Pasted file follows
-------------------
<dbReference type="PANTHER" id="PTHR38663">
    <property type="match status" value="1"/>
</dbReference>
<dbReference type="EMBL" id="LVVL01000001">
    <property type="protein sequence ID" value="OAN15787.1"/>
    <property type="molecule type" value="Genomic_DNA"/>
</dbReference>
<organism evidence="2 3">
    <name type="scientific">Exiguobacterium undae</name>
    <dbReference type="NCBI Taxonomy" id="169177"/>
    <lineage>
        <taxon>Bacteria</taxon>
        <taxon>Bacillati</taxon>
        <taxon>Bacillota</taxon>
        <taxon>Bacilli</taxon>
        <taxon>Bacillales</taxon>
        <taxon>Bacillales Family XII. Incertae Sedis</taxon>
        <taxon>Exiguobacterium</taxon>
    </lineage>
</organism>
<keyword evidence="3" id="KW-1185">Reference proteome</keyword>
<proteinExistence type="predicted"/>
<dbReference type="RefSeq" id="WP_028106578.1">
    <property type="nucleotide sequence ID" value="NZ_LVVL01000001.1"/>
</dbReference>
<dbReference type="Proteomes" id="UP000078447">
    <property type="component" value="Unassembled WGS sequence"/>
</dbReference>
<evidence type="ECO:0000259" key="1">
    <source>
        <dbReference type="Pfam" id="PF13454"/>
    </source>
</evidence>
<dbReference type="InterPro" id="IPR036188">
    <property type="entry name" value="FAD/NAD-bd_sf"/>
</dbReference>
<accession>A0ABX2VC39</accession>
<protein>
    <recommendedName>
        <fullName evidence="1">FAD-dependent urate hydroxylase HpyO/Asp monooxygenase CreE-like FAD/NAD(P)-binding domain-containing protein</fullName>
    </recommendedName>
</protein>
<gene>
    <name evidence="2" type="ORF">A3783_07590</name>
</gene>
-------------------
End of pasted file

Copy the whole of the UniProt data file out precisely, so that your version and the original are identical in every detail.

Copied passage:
<dbReference type="PANTHER" id="PTHR38663">
    <property type="match status" value="1"/>
</dbReference>
<dbReference type="EMBL" id="LVVL01000001">
    <property type="protein sequence ID" value="OAN15787.1"/>
    <property type="molecule type" value="Genomic_DNA"/>
</dbReference>
<organism evidence="2 3">
    <name type="scientific">Exiguobacterium undae</name>
    <dbReference type="NCBI Taxonomy" id="169177"/>
    <lineage>
        <taxon>Bacteria</taxon>
        <taxon>Bacillati</taxon>
        <taxon>Bacillota</taxon>
        <taxon>Bacilli</taxon>
        <taxon>Bacillales</taxon>
        <taxon>Bacillales Family XII. Incertae Sedis</taxon>
        <taxon>Exiguobacterium</taxon>
    </lineage>
</organism>
<keyword evidence="3" id="KW-1185">Reference proteome</keyword>
<proteinExistence type="predicted"/>
<dbReference type="RefSeq" id="WP_028106578.1">
    <property type="nucleotide sequence ID" value="NZ_LVVL01000001.1"/>
</dbReference>
<dbReference type="Proteomes" id="UP000078447">
    <property type="component" value="Unassembled WGS sequence"/>
</dbReference>
<evidence type="ECO:0000259" key="1">
    <source>
        <dbReference type="Pfam" id="PF13454"/>
    </source>
</evidence>
<dbReference type="InterPro" id="IPR036188">
    <property type="entry name" value="FAD/NAD-bd_sf"/>
</dbReference>
<accession>A0ABX2VC39</accession>
<protein>
    <recommendedName>
        <fullName evidence="1">FAD-dependent urate hydroxylase HpyO/Asp monooxygenase CreE-like FAD/NAD(P)-binding domain-containing protein</fullName>
    </recommendedName>
</protein>
<gene>
    <name evidence="2" type="ORF">A3783_07590</name>
</gene>